Wildlife & Nature

Tropical Birds of the Dominican Republic

Vervain hummingbird / Colibrí Zumbadorcito (Mellisuga minima)

Photo: Fausto Suero

Meet the rare and endemic birds that enrich the forests and mountain tops of the Dominican Republic

Deep within the dense broad-leaf forests, or boldly about in the urban areas among the population, Hispaniolan bird fauna dominates the large mahoganies, pines, West-Indian cedars, and towering palm trees that make up the fertile environment for these now thriving tropical birds.


If you plan on exploring the Dominican outdoors this season, don't forget to pack a pair of binoculars or a high-resolution camera for a personal encounter with any one of the intriguing birds in this brief introduction.

The Hispaniolan Woodpecker (Melanerpe striatus)

Photo: Fausto Suero

Carpintero de la Española

El Carpintero de la Española (The Hispaniolan Woodpecker) is an endemic Melanerpes species of the Picidae family, found across all ecosystems in Hispaniola.


Its unique bright yellow-gold and black zebra/tiger-striped coat make the Capintero (carpenter) easily distinguishable in forest or urban settings. However, these little peckers are not at all shy, sporting their ever flamboyant red nape and crown for males or a black crown and red nape for females.

Yellow Warbler (Setophaga petechia)

Photo: Fausto Suero

Canario de Manglar

Conspicuously glaring in contrast to the often shadowy mangrove forests where it commonly abides, the Canario de Manglar or Yellow Warbler of the Antillean Petechiae group beautifies the panorama with an almost metallic golden presence.


However, this fellow can be told apart by the light brownish crown and stripes on its chest, with a touch of lime green that accentuates its sharp wings, apart from what some would call a curious personality.

Antillean Piculet (Nesoctites micromegas)

Photo: Fausto Suero

Carpintero de Sierra

Belonging to the same Picidae family as the Carpintero de la Española, the Carpintero de Sierra or the Antillean Piculet is the only kind of its Nesoctite species with a distinct fashionable yellow crown, with an orange and often red center brightly contrasting its green ochre rear wings and tail.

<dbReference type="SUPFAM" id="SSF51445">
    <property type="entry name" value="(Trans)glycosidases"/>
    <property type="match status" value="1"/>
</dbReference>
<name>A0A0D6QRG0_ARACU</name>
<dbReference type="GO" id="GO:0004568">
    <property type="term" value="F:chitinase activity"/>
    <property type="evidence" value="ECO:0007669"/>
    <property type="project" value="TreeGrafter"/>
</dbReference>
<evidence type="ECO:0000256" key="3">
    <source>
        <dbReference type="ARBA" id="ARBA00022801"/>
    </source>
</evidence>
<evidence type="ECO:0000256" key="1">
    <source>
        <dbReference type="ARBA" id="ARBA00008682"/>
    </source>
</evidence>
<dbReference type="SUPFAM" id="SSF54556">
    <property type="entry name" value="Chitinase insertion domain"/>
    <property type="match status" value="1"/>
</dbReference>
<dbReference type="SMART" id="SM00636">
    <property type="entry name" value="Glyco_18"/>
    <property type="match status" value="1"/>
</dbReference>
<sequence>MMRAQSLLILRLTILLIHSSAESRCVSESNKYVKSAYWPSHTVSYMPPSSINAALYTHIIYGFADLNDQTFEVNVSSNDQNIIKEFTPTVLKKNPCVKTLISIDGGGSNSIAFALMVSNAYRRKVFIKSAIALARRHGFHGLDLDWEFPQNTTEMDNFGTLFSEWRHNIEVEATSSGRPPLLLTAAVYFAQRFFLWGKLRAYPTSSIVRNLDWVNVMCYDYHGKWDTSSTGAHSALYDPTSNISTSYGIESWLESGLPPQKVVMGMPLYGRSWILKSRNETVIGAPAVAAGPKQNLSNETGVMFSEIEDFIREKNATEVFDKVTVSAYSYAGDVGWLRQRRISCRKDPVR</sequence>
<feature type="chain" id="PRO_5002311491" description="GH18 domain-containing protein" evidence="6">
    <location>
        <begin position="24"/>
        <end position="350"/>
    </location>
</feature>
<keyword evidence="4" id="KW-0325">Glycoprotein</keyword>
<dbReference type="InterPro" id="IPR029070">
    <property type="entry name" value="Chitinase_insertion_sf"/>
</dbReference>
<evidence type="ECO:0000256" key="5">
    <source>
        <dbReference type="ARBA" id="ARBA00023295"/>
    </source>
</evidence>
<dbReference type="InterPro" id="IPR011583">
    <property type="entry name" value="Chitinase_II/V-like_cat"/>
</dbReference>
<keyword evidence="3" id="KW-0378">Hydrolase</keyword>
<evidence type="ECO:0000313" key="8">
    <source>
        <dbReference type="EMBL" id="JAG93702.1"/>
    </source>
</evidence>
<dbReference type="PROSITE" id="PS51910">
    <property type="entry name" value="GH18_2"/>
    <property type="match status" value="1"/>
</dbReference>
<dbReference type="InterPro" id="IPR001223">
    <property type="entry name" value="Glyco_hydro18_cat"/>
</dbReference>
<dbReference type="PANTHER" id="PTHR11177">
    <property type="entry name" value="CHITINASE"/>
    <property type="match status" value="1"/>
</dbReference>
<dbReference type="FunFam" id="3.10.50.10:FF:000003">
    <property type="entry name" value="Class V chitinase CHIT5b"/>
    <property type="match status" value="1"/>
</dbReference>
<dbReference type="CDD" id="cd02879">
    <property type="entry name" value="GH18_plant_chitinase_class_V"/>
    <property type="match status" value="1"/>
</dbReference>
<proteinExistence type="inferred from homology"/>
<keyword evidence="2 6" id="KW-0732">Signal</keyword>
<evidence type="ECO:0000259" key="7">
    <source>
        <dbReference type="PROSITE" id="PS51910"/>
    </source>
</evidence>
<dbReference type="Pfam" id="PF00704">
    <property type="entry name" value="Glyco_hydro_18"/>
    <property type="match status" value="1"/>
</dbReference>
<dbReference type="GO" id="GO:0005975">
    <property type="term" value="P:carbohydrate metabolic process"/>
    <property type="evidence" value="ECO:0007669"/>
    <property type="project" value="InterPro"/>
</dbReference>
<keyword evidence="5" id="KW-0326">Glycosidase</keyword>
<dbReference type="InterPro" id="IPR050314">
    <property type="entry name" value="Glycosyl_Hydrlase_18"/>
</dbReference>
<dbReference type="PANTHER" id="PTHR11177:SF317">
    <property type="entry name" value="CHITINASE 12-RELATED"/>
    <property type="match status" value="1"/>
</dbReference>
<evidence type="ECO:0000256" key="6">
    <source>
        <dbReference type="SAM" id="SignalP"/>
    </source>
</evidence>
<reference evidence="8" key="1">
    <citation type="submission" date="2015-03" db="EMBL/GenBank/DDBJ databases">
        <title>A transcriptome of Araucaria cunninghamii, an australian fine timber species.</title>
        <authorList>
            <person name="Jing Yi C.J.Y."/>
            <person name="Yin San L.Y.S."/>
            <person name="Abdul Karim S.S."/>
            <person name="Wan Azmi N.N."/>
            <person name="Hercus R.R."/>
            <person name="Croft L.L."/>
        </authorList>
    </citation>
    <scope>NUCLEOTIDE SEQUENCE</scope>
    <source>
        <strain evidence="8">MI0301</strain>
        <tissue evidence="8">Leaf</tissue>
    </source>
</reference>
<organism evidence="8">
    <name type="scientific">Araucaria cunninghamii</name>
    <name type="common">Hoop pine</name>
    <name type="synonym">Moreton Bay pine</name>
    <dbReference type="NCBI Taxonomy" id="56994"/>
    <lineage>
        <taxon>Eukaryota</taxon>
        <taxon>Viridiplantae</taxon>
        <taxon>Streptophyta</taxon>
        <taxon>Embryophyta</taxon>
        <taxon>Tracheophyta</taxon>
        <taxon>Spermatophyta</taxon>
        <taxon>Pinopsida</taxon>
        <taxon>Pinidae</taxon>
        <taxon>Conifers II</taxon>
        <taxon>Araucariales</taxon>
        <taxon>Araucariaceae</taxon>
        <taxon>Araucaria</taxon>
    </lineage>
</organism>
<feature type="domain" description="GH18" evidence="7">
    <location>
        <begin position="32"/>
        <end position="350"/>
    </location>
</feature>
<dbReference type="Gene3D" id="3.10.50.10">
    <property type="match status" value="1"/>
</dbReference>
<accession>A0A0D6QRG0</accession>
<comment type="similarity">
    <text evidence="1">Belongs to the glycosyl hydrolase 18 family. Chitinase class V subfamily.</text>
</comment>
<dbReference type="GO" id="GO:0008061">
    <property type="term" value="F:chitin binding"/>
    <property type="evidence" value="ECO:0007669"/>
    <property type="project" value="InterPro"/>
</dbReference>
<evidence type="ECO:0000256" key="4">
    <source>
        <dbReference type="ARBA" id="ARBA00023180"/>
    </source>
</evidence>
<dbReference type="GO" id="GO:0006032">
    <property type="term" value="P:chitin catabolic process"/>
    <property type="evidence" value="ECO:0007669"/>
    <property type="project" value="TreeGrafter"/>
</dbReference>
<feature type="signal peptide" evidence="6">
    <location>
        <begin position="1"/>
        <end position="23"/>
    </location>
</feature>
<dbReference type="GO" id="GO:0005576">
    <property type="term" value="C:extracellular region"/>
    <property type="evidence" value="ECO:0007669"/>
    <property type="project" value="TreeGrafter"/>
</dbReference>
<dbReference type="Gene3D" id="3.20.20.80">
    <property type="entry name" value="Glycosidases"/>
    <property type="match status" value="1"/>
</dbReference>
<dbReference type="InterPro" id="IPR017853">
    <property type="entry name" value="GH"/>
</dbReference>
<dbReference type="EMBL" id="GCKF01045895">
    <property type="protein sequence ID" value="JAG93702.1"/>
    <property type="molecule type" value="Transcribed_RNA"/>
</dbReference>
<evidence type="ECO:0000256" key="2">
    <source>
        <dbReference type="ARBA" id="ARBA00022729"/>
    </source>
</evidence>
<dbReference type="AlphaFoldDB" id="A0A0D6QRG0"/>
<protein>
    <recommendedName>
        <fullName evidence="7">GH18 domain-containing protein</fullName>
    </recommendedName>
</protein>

Greater Antillean Grackle (Quiscalus niger)

Photo: Fausto Suero


The Chinchilín or Greater Antillean Grackle is well known across Puerto Rico, Cuba, Haiti, and the Dominican Republic, as this species of the Icteridae family (apart from its natural ecosystem) is very present in hotels and resorts, city parks, and other urban areas.


Although they may appear completely black from a distance, up-close you'll be able to appreciate the steely dark blues and teals that cover its plumage.

Hispaniolan Emerald (Riccordia swainsonii)

Photo: Fausto Suero

Zumbador Esmeralda

Residing in the mountainous humid-forest regions, this male iridescent green Zumbador Esmeralda or (Hispaniolan Emerald) of the Trochilidae family radiates with a collage of bright turquoise, metallic green, and at times fuchsia purples along its outer wings. In comparison, females share a similar lower body with a light maroon crown and grayish-white feathers on its front.

Antillian Euphonia (Chlorophonia musica)

Photo: Fausto Suero


There's no other word but "Regal" to describe the mere sight of the Jilguerillo or Antillian Euphonia atop the dense forests where they're known to forage.


The perfect ensemble of yellows and oranges along its bottom, an almost light indigo blue crown and nape, and a striking bright red and orange dash between the eyes make this Fringillidae family member a masterpiece of nature.

Hispaniolan Trogon (Priotelus roseigaster­)

Photo: Fausto Suero

Papagayo de la Española

The magnificently impressive and endemic Papagayo de la Española or Hispaniolan Trogon of the Trogonidae family has captivated viewers' attention for centuries. It’s mainly concentrated in Hispaniola’s national parks, such as Sierra de Bahoruco and Massif de la Hotte.


The Papagayo stands right out with a Ferrari Red lower body and a long blue and white spotted inner tail. Not to mention it’s black and white striped, almost checkered wings with a marine blue and green back, and its yellow beak and orange eyes.

Red Tailed Hawk (Buteo jamaicensis)

Photo: Fausto Suero


This infamous bird of prey is well known in the Dominican Republic as Guaraguao of the Accipitridae family. It's also native to North America, where it's known as the Red Tailed Hawk.


As with most hawks of its kind, the Guaraguao has an intimidating stare with extraordinary vision, can fly at high speeds with a 1.5-meter wingspan, powerful claws, and can weigh up to 3.5 pounds, making this light and dark brown uber predator untouchable in the Hispaniolan ecosystem.

Hispaniolan Parakeet (Psittacara chloropterus)

Photo: Fausto Suero

El Perico de La Española

A smaller species of the Psittacidae family of Parrots and Macaws, the Perico de la Española or Hispaniolan Parakeet is endemic to insular Caribbean territories. You can easily recognize it by the red accents on the angles of its wings and the white contours around the eyes that make them appear larger.

Narrow-Billed Tody (Todus angustirostris)

Photo: Fausto Suero

El Barrancoli Chicui

Melting the hearts of even the toughest individuals, the Barrancoli or Narrow-Billed Tody is crushing the competition with cuteness with a dashing red ruffled-feather bottom neck-piece, gorgeous pink underwings, and its characteristic narrow beak will have you resisting the temptation to shelter this glassy-eyed Chicui of the Todidae family right in your palms.

Written by Omar Guzman


Published March 2022

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